Setting up a new server, heard the cool kids talk about “server hardening,” but didn’t know what that meant?
Server hardening involves configuring the operating system and any running applications such that unauthorized access to your computers and network is more difficult.
Make sure your router has uPnP disabled, and don’t expose ports.
If possible, only expose your systems via a VPN, like tailscale.
First and foremost, back up any important files you have on your server.
Assuming your Linux server is running Ubuntu, look into installing the following packages:
sudo apt-get install unattended-upgrades dpkg-reconfigure -plow unattended-upgrades
this will apply security updates to your server periodically and automatically, but keep in mind that you’ll still need to manually reboot your server to apply kernel updates.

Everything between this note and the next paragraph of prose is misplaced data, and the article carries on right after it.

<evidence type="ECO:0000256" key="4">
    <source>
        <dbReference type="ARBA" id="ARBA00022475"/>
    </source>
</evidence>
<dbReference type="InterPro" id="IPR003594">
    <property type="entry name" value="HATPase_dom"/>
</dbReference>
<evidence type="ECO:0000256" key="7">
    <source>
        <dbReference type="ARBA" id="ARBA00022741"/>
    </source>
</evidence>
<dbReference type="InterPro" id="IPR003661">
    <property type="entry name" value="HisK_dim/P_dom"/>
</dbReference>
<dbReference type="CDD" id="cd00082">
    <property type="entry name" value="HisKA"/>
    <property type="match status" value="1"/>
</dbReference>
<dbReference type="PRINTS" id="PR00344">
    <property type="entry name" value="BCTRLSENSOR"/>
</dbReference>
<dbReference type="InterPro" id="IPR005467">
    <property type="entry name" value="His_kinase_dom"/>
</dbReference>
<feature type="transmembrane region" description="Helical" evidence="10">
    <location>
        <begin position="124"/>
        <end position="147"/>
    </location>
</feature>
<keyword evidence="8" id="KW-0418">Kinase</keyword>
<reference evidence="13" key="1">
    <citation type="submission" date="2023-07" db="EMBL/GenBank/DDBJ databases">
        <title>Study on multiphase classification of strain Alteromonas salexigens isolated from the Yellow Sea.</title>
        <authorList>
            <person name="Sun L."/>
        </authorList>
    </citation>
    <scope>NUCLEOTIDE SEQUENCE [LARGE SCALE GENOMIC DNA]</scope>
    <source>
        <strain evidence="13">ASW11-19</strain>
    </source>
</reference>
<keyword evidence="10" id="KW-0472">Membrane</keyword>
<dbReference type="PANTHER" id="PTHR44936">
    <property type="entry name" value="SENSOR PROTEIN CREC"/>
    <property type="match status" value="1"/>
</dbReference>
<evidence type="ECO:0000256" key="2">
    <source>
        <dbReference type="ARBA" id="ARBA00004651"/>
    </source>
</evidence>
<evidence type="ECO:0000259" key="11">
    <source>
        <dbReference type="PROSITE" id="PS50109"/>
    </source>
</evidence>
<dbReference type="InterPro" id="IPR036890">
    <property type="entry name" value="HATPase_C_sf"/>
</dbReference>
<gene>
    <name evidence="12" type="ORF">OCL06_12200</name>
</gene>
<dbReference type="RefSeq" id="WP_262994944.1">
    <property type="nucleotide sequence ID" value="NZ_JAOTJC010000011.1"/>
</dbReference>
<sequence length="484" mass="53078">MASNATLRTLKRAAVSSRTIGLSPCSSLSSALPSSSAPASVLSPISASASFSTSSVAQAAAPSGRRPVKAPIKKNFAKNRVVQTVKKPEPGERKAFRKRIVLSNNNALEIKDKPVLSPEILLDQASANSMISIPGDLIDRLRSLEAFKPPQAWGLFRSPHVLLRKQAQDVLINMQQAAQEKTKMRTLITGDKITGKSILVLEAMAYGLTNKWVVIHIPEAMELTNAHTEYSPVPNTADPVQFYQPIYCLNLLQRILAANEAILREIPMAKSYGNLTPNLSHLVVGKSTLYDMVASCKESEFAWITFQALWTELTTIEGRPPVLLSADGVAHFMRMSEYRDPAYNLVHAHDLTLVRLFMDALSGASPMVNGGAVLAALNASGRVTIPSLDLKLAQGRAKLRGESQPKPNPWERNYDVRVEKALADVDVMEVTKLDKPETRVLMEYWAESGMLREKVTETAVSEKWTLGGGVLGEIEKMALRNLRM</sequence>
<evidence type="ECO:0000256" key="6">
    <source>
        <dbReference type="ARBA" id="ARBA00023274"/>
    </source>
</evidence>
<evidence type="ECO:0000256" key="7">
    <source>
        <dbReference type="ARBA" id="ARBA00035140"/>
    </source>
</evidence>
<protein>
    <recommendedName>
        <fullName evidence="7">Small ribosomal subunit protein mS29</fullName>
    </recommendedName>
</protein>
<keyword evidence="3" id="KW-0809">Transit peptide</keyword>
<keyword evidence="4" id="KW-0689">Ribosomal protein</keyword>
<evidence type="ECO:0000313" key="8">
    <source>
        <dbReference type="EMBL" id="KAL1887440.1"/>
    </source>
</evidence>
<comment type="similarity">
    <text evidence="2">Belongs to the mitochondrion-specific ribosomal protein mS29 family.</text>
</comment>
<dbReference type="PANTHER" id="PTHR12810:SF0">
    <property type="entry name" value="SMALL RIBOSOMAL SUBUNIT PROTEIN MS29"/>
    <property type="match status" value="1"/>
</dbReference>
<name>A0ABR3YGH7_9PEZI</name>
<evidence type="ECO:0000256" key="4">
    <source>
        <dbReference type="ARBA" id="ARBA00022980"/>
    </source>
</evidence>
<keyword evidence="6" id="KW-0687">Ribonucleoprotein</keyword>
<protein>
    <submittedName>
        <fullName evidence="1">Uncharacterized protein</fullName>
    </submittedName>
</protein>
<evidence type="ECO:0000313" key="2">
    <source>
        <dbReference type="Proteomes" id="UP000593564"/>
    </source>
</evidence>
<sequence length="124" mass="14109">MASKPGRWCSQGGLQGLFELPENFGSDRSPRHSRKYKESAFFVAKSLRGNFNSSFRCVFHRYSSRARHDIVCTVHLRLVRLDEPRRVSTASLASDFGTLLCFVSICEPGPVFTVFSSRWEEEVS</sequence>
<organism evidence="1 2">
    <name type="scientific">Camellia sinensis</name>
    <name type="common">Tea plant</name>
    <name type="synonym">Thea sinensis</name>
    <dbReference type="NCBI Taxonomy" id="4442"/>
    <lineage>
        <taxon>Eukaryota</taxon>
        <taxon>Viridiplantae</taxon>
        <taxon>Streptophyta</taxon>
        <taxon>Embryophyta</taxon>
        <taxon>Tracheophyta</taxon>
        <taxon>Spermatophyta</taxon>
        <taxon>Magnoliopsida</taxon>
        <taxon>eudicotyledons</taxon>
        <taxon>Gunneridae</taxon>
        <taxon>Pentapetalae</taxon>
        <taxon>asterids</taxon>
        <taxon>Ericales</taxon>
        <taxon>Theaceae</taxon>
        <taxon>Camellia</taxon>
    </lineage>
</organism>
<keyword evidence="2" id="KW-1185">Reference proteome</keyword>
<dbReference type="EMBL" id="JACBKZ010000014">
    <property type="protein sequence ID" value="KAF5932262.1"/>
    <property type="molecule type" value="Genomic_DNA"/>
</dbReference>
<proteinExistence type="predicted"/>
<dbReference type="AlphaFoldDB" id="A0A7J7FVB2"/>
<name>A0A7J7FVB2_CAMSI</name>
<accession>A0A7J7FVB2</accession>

sudo apt-get install lynis lynis audit system
Running this will list a series of steps that you’ll need to do, including ssh hardening. Be sure to disable root logins, change your ssh port, and disable non-key-based authentication. Make sure you understand the impacts of any changes you make before you make them and find that you’ve locked yourself out of your own server!
lynis audit system to verify that you’ve made things better.
sudo apt-get install fail2ban rkhunter debsums rkhunter --check debsums -s
Seriously. Have backups. At least one copy must be offline. Ideally one or more copies are in different physical places.
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